Thanks a bunch.

  • redbike

    Yet another time you advocates have fucked things up for actual riders.

    Thanks. Piling on, but cutting Streetsblog the barest fraction of an inch of slack: same complaint is valid for Manhattan’s 8th Av “protected” “bike” lane between 33rd St and the mid-50’s. The good news (hence, the barest fraction of an inch of slack for Streetsblog) is that there’s been some coverage about 8th Av actually being a craptacular fail. Note: this is a 180° about-face compared to Streetsblog’s early-and-often initial coverage; our generated veneered advocates continue to regard one-way parking-protected bike lanes as the holy grail. Having only one tool in your tool box doesn’t make you an expert; it just means there are very few problems you can solve.

  • Simon Phearson

    The only Trottenberg-era protected bike lane I’ve seen that isn’t a mess of poor design and under-enforcement is the one on Shore Boulevard, along Astoria Park. The joggers there love it.

  • anonobus

    Affordable access to LIRR could allow some residents of East New York and points east to use the Atlantic Branch and avoid the crowds at Broadway Junction. LIRR use in Queens could help alleviate overcrowding on the 7,E,M lines.

  • Joe R.

    It’s not just bike lanes. The only tool in the Vision Zero tool kit seems to be reducing speed limits. I wrote about that extensively here:

    The very definition of insanity is doing the same thing repeatedly while expecting different results. Protected bike lanes certainly have their place, which is mainly along a road next to a natural barrier like a park, cemetery, railway, etc. They don’t belong on streets where the bike lane is frequently intersected by motor traffic as they offer no protection in the one place it’s most needed—at intersections. In fact, there’s really no cheap, easy answer for putting decent bike lanes on streets like the Manhattan Avenues. I’ve suggested viaducts but that gets mostly tepid responses around here. NYC wouldn’t pay for it anyway. If we can’t do it with paint and flexible bollards, it doesn’t get done.

    Anyway, so long as DOT and advocates continue to be one-trick ponies all we’re going to get are more Skillman Avenues.

  • Joe R.

    What about the PPW lane? Functionally, that’s exactly where protected lanes should be, namely along the side of a street which has a long stretch with no motor traffic intersections.

  • kevd

    PPW was Sadiq Khan

  • Joe R.

    I hate to admit this but I usually don’t follow things across the pond. I actually thought she was mayor of London. I had no idea they were two different people.

  • kevd

    He is expanding their bike network beyond her wildest dreams.
    So, the confusion is understandable.
    It would be odd for London to elect an American mayor, however.

  • Simon Phearson

    “Edge roads” are great places for bike infrastructure, but advocates and DOT too often forget that they’re useless if they don’t connect cyclists to where they want to go. We have a growing number of miles of protected infrastructure… that just don’t go anywhere. They put them there because they’re easy to push through – minimal parking issues and traffic flow issues raised by CBs – and then they sit empty.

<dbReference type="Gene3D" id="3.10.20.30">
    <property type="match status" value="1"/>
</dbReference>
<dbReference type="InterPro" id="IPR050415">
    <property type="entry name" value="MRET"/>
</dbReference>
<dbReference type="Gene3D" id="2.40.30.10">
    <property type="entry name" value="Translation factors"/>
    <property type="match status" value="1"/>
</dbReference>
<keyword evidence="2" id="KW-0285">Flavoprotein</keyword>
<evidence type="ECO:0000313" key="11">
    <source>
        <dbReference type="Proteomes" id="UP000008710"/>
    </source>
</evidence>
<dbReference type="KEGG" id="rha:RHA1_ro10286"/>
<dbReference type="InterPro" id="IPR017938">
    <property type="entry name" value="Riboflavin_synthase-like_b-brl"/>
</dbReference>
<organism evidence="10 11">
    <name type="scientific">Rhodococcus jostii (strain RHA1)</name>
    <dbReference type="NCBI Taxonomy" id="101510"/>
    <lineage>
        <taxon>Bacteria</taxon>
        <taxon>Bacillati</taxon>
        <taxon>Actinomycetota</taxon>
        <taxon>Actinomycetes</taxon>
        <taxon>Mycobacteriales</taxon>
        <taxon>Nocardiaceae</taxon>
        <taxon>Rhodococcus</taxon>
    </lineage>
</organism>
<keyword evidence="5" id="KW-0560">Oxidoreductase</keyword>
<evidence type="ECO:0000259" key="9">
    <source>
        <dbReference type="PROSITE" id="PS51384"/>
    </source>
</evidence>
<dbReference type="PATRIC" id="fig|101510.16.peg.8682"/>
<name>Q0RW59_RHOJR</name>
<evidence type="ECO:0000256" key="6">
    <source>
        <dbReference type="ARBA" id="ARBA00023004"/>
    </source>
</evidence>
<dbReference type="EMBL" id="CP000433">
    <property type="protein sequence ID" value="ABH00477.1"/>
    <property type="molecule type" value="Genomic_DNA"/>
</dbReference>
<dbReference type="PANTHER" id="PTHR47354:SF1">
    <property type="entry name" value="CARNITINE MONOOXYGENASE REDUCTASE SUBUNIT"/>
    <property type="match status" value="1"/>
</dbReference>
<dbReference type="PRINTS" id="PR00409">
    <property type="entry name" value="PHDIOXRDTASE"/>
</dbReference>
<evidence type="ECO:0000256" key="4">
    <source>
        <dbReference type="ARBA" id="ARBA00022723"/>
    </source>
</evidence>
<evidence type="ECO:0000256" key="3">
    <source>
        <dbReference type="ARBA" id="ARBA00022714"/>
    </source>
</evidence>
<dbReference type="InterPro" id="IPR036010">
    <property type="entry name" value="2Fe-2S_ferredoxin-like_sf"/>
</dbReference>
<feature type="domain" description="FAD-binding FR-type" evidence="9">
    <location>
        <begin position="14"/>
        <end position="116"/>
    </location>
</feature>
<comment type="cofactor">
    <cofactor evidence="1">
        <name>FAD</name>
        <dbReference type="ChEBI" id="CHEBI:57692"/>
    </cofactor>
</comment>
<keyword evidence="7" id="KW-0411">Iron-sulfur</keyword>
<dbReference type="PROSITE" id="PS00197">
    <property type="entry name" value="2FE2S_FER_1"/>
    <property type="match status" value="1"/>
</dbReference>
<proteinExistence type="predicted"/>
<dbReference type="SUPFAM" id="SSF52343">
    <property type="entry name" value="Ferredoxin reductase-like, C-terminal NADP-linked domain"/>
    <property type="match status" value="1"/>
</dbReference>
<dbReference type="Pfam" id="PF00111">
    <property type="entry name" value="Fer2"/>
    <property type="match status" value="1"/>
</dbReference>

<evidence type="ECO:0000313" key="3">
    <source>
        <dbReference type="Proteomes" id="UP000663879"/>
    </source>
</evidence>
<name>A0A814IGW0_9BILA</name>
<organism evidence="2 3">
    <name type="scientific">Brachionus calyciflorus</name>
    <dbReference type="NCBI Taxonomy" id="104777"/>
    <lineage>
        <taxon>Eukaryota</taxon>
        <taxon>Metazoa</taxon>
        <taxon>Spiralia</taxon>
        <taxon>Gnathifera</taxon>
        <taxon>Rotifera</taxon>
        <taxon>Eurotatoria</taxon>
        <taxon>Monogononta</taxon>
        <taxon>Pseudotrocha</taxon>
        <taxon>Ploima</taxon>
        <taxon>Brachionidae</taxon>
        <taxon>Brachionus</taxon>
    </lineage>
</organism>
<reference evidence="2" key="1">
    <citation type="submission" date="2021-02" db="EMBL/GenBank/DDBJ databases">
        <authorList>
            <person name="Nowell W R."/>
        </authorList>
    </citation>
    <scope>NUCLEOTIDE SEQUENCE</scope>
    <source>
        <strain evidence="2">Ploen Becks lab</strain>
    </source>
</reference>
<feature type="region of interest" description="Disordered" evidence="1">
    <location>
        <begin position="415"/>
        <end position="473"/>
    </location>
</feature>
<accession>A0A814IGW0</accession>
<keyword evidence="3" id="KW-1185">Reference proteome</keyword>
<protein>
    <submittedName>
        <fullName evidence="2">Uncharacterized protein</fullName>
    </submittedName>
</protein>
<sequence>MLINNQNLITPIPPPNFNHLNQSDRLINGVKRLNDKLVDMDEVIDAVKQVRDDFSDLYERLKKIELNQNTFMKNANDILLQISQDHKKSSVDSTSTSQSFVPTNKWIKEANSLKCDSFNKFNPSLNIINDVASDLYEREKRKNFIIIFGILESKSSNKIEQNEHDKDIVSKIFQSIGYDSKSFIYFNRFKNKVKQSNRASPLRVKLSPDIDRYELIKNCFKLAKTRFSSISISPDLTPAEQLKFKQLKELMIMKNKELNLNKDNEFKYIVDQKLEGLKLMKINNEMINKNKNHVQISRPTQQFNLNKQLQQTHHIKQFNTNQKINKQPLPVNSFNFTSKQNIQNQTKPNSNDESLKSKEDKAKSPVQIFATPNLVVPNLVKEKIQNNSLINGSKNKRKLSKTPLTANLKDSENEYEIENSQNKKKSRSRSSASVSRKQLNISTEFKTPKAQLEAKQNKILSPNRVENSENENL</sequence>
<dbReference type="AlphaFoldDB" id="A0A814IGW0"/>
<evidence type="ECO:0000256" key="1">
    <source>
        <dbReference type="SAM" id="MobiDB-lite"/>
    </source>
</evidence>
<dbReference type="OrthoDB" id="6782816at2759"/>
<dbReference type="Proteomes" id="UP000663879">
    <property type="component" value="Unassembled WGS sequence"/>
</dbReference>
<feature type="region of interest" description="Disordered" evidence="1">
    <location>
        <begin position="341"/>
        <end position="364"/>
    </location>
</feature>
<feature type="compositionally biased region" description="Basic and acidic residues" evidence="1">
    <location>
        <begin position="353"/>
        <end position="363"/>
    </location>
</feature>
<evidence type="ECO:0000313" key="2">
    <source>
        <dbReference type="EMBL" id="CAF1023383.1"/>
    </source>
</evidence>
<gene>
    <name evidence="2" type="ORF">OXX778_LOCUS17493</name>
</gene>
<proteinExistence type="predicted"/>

Another issue with the lanes I encounter is that they have significant design flaws. The Vernon lane, for instance, has two significant gaps, ends at precisely where you’d expect cyclists to go, and has a confusing leg where cyclist flow is unclear. The 20th Ave lane dumps eastbound cyclists into a three-step zag and presents issues throughout for anyone not heading to the park. The Skillman lane right now has no solution for the truck traffic that will frequently block the lane by the warehouses. And then there are all the mixing zones and poorly-timed split phases all over the place.

    People attack me for implicitly endorsing VC, but the fact is you have to be a VC to use these lanes with confidence.

  • Joe R.

    The discontinuous and/or useless nature of bike lanes has been an ongoing problem for a long time now. If I use Google Maps to choose a route for me, I inevitably get a something with a gazillion turns I wouldn’t even remember. It’s also generally longer than the route I would choose on my own. Saying you added bike lane miles is meaningless if you have 5 blocks here, 10 blocks there, with no routes where people are actually going. Every major arterial should have a continuous, safe bike lane, regardless of how much it costs. If you need to put it on a viaduct, so be it. If you only need to have overpasses or underpasses at busier intersections, consider that a bonus.

    Even bike lanes which are mostly decent, like the one on Queens Boulevard, have puzzling design features like cyclists needing to cross to the opposite direction of traffic by Rego Park (and hit one or two extra light cycles doing so). It’s all so motorists aren’t inconvenienced.

    Yes, on most real-world trips you need to ride VC to be safe and also efficient. I know the ideal of advocates is 8-to-80 infrastructure but that’s an ideal, much like reaching zero in Vision Zero. In the real world, learning to ride VC will always be a necessary skill. The hope is that as time goes on, there will be fewer and fewer places where you need to use those skills.